Wednesday, January 28, 2009

Taking a stand for clean, safe water

Democrats on the Idaho Senate Health and Welfare Committee today raised objections to the majority votes on two Department of Environmental Quality rules on groundwater quality and sub-surface sewage disposal.

“Like all Idahoans, we want clean and safe water,” Senator Les Bock said. “The majority votes on these issues go against the Department of Environmental Quality’s charge to protect that precious resource."

On the groundwater safety rule, Bock and Senator Nicole LeFavour challenged how the rule revision allows mining companies a permanent exemption from state rules and standards protecting groundwater from contamination.

The Democrats expressed concerns that the rule does not provide a framework of how the operator or the DEQ will monitor the site in perpetuity. “The Idaho Legislature has entrusted DEQ with maintaining high-quality water supply, and we feel the new ground water rule does not provide adequate monitoring to ensure that safety for the public,” Bock said.

“It is very troubling to me that in this rule our state government is picking and choosing where it will enforce ground water quality laws and where it will not,” LeFavour added. “It’s also troubling that we set a precedent that allows economic considerations to trump the need to protect Idaho's clean drinking water for families and our children.”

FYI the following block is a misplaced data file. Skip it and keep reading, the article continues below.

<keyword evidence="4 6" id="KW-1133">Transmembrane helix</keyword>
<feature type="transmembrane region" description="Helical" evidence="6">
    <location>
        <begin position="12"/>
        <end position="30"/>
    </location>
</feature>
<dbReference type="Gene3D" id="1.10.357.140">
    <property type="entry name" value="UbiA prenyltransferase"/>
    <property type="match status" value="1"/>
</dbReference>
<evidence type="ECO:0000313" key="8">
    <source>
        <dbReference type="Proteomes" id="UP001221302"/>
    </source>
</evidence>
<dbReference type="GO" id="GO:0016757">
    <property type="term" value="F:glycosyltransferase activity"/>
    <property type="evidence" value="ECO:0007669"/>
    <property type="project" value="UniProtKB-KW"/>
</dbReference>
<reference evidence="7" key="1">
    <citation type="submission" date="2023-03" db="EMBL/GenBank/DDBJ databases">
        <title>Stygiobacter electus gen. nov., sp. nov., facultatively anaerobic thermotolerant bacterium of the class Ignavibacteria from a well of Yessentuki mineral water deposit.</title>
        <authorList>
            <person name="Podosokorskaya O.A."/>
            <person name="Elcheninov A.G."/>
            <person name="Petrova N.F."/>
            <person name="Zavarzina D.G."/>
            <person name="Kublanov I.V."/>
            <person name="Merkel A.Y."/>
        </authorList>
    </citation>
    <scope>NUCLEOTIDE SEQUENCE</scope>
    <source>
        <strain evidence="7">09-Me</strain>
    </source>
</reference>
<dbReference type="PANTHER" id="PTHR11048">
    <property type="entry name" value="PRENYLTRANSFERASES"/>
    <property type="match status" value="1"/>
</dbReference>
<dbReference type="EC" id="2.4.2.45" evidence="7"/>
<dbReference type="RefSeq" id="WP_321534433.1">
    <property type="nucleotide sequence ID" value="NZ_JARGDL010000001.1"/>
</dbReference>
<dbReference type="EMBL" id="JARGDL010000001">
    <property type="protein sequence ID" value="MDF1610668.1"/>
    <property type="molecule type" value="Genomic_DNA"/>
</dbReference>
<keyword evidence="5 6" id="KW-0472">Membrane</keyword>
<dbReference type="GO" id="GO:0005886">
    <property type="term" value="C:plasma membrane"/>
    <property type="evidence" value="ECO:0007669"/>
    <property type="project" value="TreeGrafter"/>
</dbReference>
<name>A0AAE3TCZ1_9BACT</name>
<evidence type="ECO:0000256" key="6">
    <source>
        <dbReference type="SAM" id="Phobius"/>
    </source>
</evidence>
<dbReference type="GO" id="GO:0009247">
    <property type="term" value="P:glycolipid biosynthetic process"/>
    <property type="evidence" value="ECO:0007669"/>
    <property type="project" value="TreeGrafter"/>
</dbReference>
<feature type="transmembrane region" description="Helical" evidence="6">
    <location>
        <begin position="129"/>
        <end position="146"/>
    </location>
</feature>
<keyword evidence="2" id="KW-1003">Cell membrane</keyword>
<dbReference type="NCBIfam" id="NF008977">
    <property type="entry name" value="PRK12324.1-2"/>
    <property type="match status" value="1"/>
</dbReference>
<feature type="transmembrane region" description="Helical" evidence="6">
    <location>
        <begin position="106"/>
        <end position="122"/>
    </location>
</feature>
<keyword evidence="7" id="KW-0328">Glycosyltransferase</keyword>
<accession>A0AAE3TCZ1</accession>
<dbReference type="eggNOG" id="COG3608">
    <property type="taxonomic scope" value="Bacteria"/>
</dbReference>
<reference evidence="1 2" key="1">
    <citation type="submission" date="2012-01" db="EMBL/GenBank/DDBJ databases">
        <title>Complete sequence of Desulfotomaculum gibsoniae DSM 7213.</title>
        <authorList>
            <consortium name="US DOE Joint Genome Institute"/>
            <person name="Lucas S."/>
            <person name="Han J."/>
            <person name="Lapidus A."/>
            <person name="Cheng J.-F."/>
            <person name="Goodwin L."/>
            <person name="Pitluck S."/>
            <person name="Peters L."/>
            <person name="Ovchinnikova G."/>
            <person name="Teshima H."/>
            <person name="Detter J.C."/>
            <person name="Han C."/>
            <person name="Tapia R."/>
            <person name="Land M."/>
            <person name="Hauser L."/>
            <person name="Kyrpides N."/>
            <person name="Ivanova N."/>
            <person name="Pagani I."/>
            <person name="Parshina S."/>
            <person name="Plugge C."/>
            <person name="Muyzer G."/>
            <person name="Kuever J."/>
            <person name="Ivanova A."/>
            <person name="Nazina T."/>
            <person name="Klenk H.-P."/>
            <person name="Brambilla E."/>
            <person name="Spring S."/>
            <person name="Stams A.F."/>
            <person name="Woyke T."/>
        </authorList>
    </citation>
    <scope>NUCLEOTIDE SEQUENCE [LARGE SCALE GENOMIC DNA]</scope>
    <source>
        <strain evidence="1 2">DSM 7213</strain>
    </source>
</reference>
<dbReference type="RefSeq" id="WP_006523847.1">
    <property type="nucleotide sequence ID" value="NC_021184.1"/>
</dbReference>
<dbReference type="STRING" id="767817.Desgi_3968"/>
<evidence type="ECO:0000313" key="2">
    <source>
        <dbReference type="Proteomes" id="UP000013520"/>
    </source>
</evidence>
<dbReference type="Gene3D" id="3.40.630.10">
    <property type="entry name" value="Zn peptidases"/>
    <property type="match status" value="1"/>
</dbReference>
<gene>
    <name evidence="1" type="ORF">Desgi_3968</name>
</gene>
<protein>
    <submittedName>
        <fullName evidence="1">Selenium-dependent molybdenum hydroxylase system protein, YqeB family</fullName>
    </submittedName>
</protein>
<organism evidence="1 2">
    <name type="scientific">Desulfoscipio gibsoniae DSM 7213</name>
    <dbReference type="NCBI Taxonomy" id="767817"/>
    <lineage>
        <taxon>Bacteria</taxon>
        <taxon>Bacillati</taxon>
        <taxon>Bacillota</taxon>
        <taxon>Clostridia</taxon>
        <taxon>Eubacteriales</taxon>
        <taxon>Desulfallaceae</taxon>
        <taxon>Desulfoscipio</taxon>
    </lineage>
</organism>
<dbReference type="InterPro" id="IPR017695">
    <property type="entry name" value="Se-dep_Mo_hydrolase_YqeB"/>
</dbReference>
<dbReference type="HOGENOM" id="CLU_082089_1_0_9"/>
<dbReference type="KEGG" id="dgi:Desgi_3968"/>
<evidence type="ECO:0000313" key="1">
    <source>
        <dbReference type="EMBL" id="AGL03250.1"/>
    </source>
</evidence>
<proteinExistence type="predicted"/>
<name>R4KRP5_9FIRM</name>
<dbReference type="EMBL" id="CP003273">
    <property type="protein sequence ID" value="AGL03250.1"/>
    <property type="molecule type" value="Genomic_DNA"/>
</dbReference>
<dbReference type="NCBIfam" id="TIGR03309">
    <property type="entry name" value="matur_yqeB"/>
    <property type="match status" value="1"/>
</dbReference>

The committee also voted to reject a pending rule on sub-surface sewage disposal, while Bock and LeFavour voted to uphold that rule, which revised the method for determining wastewater flow and capacity for the design, installation and use of septic tanks at residential structures.

DEQ proposed the rule to address an existing condition where wastewater is seeping into lakes and streams below substandard septic systems that were approved under previous DEQ rules. The rule was to address the health risks and remediation costs to taxpayers associated with fecal contamination of Idaho lakes, streams and groundwater.

“Developers and homeowners have been using creative ways to get around the intent of the law by designating bedroom spaces to non-bedroom spaces,” LeFavour said. “Again, DEQ is trusted with maintaining our state’s water quality. This new rule was designed to do that, and public comment before the ruling found that these changes were both reasonable and in the best interest of public health. We are disappointed that our colleagues on the Health and Welfare Committee did not agree.”